Last week James, our 15-year-old Autistic son, had a fit; a full tonic clonic grand mal seizure, something he’s never had before. It is right up there with the most scary, frightening things I have ever experienced in my life (James knew very little about it himself, thank God)… Even writing about it now brings goosebumps back as I remember what happened…
James had had a bit of a disturbed night, and so had been late getting up. It was about 10am and he had come downstairs; I had just helped him get washed and dressed, and had taken his pyjamas out to the kitchen to the washing machine. When I returned moments later, James was fitting… he was rigidly stiff, having rapid muscle spasms, and losing consciousness. Although it only lasted a couple of minutes I think we lived two lifetimes in that time…
In some ways we went into autopilot as our response to this crisis… Clare stayed with James and made sure he was safe from further harm while I grabbed the ‘phone and called for an ambulance. Having someone calm on the other end of the ‘phone, asking relevant questions, taking important details, giving us things to do, continually reassuring us that help was on the way, all helped massively.
As the call ended, and with James’ fit having stopped, we awaited the ambulance, who arrived about five minutes later… Five minutes during which I remembered that there is someone else who brings calm in a crisis, offers reassurance and a presence that is so important in a storm, Jesus Christ. We prayed, for God’s presence, for peace in the storm, and for James that he would recover fully and be fine. Not for the first time, the words to my favourite worship song were a comfort and inspiration to me… “Christ alone, Cornerstone, weak made strong in the Saviours’ love. Through the storm, He is Lord, Lord of all…”
The paramedics arrived, James was assessed as being out of danger, plans started to form for arranging for him to get some tests (regular readers of my blog will know that James is currently unable to leave the house during the day, so going to A&E at that time was not possible). Once the paramedics had left, with James weak from the experience, sleeping through the day, we knew God’s presence with us, his peace and comfort, he was with us in the storm and was Lord over all…
We posted details of what had happened on Facebook, asking our friends to pray for James if they were the praying sort, or to think positive thoughts about him otherwise… The response overwhelmed us as so many people held us, and especially James, up in prayer and thoughts. So many wonderful messages of support and offers of help; so much encouragement and kindness… I couldn’t possibly include them all, but here is just a selection:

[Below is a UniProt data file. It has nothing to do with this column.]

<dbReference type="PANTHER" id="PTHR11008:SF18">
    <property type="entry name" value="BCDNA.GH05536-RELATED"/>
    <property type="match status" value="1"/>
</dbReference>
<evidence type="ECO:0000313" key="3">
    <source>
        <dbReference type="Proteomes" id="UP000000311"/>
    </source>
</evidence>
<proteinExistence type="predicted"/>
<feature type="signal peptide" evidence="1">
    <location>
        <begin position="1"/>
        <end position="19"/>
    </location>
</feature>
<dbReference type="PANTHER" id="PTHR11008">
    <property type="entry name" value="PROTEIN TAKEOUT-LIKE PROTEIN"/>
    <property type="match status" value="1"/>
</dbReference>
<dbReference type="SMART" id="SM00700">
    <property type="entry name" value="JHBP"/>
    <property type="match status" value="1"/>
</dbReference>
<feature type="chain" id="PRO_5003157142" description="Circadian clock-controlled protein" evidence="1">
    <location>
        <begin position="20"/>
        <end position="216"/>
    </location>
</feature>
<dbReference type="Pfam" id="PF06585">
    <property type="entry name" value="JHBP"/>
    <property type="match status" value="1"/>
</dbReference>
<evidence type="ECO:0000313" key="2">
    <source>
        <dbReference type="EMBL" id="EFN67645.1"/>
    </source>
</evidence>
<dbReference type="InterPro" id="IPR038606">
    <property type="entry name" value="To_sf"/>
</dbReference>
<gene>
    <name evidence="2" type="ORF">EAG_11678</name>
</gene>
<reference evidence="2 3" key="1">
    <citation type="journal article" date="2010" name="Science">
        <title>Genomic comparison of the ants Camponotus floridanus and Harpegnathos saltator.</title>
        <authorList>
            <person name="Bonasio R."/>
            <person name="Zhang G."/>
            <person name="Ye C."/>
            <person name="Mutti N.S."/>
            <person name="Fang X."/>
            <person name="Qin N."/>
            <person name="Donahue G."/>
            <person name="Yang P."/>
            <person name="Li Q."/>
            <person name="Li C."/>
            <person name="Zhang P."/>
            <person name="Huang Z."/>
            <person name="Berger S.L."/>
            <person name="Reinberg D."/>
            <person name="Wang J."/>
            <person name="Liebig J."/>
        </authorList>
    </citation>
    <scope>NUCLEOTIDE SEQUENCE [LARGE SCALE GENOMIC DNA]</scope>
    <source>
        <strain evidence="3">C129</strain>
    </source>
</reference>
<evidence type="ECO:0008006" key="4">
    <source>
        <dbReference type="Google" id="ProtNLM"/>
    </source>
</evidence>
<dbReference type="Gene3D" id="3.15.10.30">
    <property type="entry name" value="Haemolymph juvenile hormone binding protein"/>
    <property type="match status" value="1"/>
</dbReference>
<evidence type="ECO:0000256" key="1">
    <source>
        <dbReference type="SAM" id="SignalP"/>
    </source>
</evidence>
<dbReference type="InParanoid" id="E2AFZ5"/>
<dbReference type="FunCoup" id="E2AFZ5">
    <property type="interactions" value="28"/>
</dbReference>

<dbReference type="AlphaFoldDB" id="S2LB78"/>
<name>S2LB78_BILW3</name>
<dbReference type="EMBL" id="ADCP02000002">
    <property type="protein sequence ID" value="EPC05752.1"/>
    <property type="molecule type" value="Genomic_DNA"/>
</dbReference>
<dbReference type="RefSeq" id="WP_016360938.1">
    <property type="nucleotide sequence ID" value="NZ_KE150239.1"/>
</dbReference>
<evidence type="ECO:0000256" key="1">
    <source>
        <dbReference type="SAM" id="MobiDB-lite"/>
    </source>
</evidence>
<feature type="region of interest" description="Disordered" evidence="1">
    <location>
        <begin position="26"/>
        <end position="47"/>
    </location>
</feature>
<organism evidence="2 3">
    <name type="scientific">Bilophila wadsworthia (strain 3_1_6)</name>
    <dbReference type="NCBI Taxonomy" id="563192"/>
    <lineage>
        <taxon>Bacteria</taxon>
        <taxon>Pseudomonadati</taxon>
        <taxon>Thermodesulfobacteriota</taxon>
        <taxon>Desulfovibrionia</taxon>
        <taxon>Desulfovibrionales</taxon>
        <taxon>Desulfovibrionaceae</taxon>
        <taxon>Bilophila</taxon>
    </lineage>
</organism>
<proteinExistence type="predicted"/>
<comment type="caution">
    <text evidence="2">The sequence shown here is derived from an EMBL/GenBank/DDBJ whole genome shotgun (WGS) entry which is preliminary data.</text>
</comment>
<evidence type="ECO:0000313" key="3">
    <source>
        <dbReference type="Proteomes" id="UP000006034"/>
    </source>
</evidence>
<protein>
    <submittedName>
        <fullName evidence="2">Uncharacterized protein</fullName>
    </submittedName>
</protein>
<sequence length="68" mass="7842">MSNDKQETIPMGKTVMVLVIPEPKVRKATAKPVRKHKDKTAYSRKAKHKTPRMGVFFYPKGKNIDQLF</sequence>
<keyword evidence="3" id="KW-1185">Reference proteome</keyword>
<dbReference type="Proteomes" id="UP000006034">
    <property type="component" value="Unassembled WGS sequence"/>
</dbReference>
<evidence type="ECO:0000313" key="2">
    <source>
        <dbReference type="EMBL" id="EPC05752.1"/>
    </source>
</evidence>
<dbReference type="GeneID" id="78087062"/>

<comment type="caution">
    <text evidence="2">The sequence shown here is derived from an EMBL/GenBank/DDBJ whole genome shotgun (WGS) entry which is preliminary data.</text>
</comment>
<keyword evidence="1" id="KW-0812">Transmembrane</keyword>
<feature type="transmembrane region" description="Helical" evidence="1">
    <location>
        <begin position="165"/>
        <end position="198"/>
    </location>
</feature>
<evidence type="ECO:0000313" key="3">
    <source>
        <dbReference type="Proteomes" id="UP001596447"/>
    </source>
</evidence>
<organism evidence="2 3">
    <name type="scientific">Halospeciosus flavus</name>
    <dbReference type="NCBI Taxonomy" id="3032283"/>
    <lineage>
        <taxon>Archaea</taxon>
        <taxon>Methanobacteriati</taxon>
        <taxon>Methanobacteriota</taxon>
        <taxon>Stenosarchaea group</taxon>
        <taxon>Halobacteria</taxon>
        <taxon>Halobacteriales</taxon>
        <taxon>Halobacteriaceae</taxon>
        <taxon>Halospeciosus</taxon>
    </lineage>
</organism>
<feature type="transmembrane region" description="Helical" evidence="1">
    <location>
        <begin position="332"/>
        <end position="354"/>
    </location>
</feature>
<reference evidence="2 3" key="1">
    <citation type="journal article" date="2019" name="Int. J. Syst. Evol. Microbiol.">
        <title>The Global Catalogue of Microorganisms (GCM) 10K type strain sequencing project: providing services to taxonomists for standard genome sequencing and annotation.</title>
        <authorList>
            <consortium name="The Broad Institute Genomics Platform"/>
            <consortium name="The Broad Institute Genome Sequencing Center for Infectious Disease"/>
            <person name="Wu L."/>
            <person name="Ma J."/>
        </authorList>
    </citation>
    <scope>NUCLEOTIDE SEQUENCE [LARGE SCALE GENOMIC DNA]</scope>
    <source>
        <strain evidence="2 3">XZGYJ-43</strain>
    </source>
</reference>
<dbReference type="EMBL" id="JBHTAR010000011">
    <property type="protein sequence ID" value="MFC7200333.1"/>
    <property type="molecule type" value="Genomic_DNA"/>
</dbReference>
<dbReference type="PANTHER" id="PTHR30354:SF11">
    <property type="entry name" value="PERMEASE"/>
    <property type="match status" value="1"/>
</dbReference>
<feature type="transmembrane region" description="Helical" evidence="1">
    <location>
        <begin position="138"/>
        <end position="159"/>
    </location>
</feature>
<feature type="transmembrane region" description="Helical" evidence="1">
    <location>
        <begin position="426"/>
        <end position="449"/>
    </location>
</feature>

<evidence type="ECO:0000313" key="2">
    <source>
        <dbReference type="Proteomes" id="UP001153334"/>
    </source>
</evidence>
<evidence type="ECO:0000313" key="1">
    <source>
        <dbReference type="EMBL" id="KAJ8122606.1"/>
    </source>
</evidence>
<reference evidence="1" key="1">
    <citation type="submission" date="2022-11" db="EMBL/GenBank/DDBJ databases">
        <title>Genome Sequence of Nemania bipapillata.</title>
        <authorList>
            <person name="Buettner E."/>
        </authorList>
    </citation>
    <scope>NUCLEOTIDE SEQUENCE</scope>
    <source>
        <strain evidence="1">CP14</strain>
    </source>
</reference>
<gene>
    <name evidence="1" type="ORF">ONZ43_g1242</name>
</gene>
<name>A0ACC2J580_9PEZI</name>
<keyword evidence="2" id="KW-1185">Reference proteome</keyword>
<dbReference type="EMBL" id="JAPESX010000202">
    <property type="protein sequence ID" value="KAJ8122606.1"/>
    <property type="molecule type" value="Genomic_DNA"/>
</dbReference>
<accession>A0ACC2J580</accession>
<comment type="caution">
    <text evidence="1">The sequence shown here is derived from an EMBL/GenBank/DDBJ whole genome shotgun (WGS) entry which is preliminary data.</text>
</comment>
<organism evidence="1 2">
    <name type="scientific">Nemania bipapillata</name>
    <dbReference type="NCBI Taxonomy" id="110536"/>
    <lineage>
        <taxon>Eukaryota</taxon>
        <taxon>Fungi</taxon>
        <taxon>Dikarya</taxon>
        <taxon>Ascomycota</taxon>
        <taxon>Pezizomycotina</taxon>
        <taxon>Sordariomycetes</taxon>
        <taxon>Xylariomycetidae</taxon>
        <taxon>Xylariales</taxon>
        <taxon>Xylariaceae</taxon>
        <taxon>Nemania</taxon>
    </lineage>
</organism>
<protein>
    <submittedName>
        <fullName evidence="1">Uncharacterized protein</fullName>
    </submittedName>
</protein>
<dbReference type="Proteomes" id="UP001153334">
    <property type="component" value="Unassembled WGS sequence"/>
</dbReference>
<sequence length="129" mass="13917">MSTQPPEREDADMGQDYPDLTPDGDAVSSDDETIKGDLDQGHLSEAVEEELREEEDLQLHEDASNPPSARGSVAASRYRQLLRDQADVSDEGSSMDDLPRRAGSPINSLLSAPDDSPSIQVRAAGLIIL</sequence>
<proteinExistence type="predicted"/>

“Oh, God, we cry out to You on behalf of James and his entire family. Comfort them as only You can, and make a smooth path for them in dealing with this frightening situation.”
“Stay strong mate, know God is holding you all as a family and lean on his love and care – praying for you all.”
“Praying peace for the entire Arnold household. May the hand of God be upon you all right now with favour, restoration and health.”
Facebook, and social media generally, can often get a bad press. It is sometimes used in hurtful and damaging ways, but it can be, and often is as in our case last week, a wonderful way of people standing together with those who need their friends… I can’t begin to adequately express the gratitude we have to the 70+ people who responded, and the many more who also stood with us in prayer and thoughts.
As we look at James today, laughing and full of mischief, eating like a horse and seeming to grow taller by the day, it seems another lifetime ago that he was unconscious, unresponsive, breathing shallowly… Further tests will perhaps help us to know if this is something that might happen again, or if it was just an unexplained one-off, but whatever the future holds we can face it with confidence knowing that our God is greater and is with us, as are our amazing and wonderful friends from across the world who are ready and willing to stand with us in the storm.
Situations like this, frightening though they are, develop our faith and closeness to God and help us to value our friendships all the more… and to be grateful for social media that can bring those friends together!
“Even though I walk through the darkest valley, I will not be afraid. You are with me. Your shepherd’s rod and staff comfort me.” Psalm 23:4 (NIrV)
“Job had three friends named Eliphaz the Temanite, Bildad the Shuhite, and Zophar the Naamathite. They heard about all the troubles that had come to Job. So they started out from their homes. They had agreed to meet together. They wanted to go and show their concern for Job. They wanted to comfort him.” Job 2:11 (NIrV)
Who might you and I show concern for and comfort today?
2nd November 2017
Image rights: Crosscards (header), Facebook Inc. (Facebook image)